Speech is silver, silence is gold! At least as long as you don't know reliably what's in the bush!

Of course there are many constellations in which it makes sense for the accused to speak, to face an interrogation and to provide information, be it to exonerate himself or, conversely, to mitigate a punishment that cannot be averted.

But it is your right and Strongly recommend that you use the

  • Determine the time for this yourself and
  • that you Make sure beforehand how the situation is and what risks and opportunities there are for you: what exactly and in detail you are being accused of, what evidence speaks against you, where the gaps in the evidence are, how you can exonerate yourself.

Therefore there is only one reliable way:

Tip 4:
Go to a criminal defense attorney or specialist criminal law attorney and let them inspect the investigation files. To keep things tidy, call the police. Let them know that you will not come and that you will hire a lawyer to represent you who will be in touch for you.

This will give you time and the opportunity to calmly examine the allegations and provide expert advice to develop a sensible line of defense.

A mere call to the police asking what it is about and what is against you will not provide reliable information. The police have already indicated that they want to see and interrogate you on suspicion of a criminal offense. She has no motive to enable you to prepare for the interrogation by providing open information that could jeopardize the aim of complete clarification and preparation for the bringing of charges.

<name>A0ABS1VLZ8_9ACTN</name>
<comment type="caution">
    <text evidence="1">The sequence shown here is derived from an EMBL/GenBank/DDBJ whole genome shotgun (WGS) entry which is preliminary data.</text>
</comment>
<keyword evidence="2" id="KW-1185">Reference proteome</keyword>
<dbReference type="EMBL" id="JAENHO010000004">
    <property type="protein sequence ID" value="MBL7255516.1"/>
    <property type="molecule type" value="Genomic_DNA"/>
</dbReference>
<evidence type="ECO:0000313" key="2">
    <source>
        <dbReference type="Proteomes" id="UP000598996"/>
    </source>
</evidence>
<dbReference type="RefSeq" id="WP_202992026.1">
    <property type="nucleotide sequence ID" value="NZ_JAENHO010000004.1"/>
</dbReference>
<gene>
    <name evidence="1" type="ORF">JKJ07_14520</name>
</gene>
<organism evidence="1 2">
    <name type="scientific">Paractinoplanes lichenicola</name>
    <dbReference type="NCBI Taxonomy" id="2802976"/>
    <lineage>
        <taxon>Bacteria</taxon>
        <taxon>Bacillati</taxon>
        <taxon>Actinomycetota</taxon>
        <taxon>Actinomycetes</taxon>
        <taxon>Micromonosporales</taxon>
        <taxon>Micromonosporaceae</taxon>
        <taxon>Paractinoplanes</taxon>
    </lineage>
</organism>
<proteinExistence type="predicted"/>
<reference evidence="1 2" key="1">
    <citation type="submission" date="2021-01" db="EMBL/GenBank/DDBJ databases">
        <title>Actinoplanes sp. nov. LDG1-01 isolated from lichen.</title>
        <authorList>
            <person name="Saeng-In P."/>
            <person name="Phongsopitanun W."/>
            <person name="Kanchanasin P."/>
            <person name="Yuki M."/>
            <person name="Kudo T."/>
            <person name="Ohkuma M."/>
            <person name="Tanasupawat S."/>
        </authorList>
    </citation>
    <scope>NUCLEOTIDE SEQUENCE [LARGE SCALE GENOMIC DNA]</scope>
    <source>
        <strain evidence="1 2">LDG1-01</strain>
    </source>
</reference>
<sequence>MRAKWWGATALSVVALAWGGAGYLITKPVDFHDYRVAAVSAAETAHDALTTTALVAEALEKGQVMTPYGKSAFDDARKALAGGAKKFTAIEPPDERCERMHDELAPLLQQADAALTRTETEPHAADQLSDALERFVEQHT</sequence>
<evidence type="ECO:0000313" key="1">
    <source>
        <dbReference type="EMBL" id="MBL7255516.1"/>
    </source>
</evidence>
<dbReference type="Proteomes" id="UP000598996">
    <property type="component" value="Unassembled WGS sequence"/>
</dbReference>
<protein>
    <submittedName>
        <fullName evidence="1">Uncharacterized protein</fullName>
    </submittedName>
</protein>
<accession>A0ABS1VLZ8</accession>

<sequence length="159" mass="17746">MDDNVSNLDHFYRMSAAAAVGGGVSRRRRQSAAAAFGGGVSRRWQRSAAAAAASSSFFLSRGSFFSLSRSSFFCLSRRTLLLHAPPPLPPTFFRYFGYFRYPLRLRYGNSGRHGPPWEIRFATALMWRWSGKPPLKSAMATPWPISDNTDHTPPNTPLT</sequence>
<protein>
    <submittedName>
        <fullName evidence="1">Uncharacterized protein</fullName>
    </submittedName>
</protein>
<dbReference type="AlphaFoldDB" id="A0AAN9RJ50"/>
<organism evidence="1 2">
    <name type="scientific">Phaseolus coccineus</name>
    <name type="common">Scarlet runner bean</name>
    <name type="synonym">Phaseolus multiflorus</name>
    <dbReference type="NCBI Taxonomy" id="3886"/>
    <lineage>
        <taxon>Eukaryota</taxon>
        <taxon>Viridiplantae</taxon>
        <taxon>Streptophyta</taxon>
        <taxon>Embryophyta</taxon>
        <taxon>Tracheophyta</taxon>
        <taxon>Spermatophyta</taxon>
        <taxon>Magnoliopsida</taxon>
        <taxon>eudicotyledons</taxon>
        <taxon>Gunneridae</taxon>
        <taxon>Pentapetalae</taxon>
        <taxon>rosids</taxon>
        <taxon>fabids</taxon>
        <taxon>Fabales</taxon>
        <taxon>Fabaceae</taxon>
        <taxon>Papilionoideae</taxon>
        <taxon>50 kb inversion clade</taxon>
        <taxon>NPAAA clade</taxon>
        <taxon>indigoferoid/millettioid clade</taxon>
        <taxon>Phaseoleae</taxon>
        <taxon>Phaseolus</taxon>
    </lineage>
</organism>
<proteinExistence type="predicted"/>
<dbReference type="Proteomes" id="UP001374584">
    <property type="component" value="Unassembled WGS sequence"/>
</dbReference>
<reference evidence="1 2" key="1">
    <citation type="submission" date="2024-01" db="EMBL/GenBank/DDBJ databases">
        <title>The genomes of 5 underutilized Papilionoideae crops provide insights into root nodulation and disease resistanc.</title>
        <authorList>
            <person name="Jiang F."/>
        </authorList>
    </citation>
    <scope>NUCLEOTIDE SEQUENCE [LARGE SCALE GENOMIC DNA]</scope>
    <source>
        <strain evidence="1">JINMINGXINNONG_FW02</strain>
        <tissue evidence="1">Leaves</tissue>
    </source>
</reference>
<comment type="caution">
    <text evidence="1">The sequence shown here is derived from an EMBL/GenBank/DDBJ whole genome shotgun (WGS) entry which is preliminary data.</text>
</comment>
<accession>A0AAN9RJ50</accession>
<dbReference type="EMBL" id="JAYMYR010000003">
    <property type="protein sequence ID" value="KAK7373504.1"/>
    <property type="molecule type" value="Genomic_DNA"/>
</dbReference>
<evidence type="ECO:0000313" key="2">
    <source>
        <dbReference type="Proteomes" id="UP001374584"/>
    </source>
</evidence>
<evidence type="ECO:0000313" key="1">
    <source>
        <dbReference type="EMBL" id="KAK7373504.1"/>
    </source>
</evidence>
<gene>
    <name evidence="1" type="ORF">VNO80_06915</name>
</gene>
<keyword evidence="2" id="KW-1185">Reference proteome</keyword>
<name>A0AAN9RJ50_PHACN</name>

On the other hand, you can reliably find out from the files what it is about, what is against you and what the police already know and what not. The right to inspect the investigation files is only enshrined in law for the defendant's defense counsel. You therefore need a lawyer to find out about the status of the investigation and, on this basis, to develop the strategy for the best possible defense.

Criminal law is extremely complicated. A layperson therefore seldom overlooks the specific risks of being convicted, the chances of avoiding the punishment and the means by which this is possible.

The accused may remain silent at any stage of the criminal proceedings, including in front of the public prosecutor or the judge. Whether or not to remain silent on the accusation turns out to be gold even after knowing the results of the investigation, or whether to talk (and what) makes more sense, can only be reliably determined by an experienced criminal defense attorney and only after evaluating the public prosecutor's files.

Tip 5:
Decide whether to remain silent only after evaluating the investigation files.

You should therefore not hesitate to deal with the proceedings against you only with the help of a criminal defense lawyer: at the latest when a subpoena shows that things are getting serious and you cannot hope that the proceedings will settle by themselves. It is mostly about not inconsiderable punishments, which are in the room, and about the possibility of averting them or mitigating them as best as possible.

If you ultimately decide to face the questioning requested by the police or the public prosecutor's office, you can request that the defense attorney be present at the questioning and ensure that everything goes smoothly.

Of course, the defense attorney costs money (you can find more information on the defense attorney's fees here). A sober analysis of risks, opportunities and costs usually leads to very clear results. You can ask your lawyer at the first contact what it costs to use. If you wish, he will also tell you what it will cost if he initially only inspects the files, evaluates them and then advises you on the evidence and the risk of punishment, as well as what a subsequent active defense will cost until the end of the proceedings. Then, after the first section, you can decide whether you need further assistance from the lawyer and whether you want to pay the costs or whether you have the confidence to defend yourself.


What to do if?

Tips from legal practice on how you can cope with problems with legal relevance without going to the lawyer immediately.